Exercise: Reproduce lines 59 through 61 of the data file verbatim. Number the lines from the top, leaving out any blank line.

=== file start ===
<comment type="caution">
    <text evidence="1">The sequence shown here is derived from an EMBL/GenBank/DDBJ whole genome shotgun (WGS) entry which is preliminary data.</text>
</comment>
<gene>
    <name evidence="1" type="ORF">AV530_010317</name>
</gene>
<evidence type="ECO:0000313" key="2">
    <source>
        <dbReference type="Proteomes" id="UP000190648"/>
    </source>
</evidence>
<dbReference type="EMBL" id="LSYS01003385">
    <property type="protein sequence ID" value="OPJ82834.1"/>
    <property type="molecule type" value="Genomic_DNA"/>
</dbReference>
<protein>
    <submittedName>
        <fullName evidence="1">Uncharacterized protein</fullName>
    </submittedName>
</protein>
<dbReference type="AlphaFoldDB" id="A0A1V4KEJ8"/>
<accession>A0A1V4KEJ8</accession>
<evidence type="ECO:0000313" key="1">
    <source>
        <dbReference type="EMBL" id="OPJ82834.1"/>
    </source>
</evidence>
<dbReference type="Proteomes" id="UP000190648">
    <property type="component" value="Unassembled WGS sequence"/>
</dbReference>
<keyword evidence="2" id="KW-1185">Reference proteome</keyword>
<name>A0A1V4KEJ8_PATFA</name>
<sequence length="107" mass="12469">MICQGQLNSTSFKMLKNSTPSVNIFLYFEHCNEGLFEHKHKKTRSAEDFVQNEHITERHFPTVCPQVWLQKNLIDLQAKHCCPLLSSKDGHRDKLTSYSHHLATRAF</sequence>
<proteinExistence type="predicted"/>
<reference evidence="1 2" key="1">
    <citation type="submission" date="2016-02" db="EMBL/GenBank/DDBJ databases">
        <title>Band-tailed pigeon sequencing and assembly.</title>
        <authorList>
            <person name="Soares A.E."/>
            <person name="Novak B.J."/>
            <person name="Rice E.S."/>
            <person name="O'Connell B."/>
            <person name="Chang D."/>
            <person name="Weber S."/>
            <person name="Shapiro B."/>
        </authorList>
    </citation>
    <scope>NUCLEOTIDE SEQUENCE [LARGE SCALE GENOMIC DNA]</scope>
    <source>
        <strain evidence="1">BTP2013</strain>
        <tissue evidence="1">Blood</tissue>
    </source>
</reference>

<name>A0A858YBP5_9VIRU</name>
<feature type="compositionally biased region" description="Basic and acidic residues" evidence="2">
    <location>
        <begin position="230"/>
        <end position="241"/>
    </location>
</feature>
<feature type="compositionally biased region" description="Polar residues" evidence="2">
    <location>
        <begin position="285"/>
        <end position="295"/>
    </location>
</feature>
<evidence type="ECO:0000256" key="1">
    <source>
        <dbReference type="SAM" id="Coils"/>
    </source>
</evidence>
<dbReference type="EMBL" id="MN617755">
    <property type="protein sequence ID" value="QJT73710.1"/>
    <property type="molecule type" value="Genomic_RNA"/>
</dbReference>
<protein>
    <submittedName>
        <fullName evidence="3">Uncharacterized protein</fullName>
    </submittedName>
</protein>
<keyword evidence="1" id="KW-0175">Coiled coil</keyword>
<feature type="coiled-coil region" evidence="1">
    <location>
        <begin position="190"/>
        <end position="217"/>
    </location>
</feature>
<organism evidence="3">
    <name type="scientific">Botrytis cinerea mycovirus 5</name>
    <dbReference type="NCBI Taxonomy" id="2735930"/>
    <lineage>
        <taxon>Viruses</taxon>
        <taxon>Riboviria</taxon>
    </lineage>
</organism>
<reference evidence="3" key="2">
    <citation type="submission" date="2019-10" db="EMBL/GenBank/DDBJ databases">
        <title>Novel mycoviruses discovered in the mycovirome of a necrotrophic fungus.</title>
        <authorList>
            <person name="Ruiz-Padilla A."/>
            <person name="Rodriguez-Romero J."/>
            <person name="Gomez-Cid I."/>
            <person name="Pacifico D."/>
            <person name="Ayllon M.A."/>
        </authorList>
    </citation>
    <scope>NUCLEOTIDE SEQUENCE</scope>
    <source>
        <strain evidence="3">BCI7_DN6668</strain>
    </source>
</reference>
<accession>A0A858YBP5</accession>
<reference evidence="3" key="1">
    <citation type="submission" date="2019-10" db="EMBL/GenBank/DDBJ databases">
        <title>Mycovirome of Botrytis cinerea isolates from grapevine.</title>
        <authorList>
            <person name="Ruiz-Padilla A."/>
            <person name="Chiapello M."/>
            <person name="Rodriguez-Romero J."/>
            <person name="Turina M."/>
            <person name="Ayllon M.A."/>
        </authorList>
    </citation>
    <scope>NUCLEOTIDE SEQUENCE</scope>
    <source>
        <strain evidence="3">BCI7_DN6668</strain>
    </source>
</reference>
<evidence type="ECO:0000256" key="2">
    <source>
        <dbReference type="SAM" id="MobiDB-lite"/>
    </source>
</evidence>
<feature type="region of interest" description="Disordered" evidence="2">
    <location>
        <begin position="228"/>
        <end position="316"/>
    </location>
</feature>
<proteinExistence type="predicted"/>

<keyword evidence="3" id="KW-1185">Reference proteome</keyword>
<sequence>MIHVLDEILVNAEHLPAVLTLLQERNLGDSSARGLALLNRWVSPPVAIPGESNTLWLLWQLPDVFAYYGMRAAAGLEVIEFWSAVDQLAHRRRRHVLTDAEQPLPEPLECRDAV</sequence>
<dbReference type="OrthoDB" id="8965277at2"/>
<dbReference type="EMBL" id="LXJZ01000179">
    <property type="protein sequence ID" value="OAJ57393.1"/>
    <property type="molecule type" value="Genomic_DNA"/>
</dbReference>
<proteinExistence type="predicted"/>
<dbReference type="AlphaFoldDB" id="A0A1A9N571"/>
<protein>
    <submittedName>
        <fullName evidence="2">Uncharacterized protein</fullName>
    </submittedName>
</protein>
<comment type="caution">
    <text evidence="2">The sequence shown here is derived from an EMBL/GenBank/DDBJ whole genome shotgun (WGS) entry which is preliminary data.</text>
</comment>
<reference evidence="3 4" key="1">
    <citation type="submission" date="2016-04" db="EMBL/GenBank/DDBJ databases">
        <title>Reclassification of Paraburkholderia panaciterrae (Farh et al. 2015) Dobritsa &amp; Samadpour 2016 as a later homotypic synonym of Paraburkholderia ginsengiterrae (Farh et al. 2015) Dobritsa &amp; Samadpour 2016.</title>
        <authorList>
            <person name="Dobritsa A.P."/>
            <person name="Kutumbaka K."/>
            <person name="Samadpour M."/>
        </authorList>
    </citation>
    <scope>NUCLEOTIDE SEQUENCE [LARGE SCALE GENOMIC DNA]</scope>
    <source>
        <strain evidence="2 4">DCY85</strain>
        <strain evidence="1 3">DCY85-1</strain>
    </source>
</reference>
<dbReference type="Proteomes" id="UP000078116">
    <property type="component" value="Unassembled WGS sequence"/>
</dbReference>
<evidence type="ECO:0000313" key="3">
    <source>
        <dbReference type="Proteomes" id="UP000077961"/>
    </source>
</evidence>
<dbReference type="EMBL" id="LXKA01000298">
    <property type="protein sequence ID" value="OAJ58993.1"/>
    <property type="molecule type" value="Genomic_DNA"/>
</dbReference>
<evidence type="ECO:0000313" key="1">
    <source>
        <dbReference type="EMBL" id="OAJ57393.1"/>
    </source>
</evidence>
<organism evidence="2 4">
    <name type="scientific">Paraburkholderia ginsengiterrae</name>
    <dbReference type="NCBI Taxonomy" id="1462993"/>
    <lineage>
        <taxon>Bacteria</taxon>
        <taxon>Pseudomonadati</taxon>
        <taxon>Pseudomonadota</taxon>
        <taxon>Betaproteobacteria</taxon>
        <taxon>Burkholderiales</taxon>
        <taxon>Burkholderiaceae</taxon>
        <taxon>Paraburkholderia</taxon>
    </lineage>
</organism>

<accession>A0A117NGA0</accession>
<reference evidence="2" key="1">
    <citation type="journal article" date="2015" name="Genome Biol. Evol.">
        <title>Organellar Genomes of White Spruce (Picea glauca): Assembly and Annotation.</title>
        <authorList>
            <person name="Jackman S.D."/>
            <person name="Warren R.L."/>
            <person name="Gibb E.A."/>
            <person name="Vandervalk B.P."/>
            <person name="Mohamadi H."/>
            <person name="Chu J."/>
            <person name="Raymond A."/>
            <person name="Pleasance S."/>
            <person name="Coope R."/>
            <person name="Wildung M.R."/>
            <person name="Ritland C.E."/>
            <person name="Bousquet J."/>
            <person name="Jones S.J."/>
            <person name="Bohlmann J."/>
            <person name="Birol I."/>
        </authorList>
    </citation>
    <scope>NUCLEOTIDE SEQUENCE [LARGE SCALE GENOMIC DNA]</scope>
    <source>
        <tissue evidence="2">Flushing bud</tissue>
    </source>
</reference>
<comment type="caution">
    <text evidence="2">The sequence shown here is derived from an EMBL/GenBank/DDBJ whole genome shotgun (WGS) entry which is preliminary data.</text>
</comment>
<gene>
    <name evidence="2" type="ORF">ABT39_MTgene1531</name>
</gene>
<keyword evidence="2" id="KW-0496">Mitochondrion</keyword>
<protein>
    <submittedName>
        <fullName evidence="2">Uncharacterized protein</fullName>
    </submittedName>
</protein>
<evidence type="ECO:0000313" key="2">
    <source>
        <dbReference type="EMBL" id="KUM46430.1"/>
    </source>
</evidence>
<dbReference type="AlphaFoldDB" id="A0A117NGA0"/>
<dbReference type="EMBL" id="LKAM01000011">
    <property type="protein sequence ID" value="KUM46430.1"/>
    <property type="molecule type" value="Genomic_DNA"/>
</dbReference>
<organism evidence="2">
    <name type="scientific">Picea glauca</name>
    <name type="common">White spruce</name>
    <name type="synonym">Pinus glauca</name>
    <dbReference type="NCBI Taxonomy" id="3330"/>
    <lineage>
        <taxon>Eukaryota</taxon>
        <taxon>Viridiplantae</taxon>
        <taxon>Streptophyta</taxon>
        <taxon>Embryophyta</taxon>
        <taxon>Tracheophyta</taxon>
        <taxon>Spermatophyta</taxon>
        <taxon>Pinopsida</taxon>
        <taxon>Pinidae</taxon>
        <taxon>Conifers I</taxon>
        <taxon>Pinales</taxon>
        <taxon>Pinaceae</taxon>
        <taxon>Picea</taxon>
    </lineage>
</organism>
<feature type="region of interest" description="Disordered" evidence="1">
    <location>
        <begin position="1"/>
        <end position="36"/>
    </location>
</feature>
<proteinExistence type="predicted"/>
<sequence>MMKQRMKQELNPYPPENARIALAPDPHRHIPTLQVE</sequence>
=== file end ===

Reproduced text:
    </location>
</feature>
<feature type="compositionally biased region" description="Polar residues" evidence="2">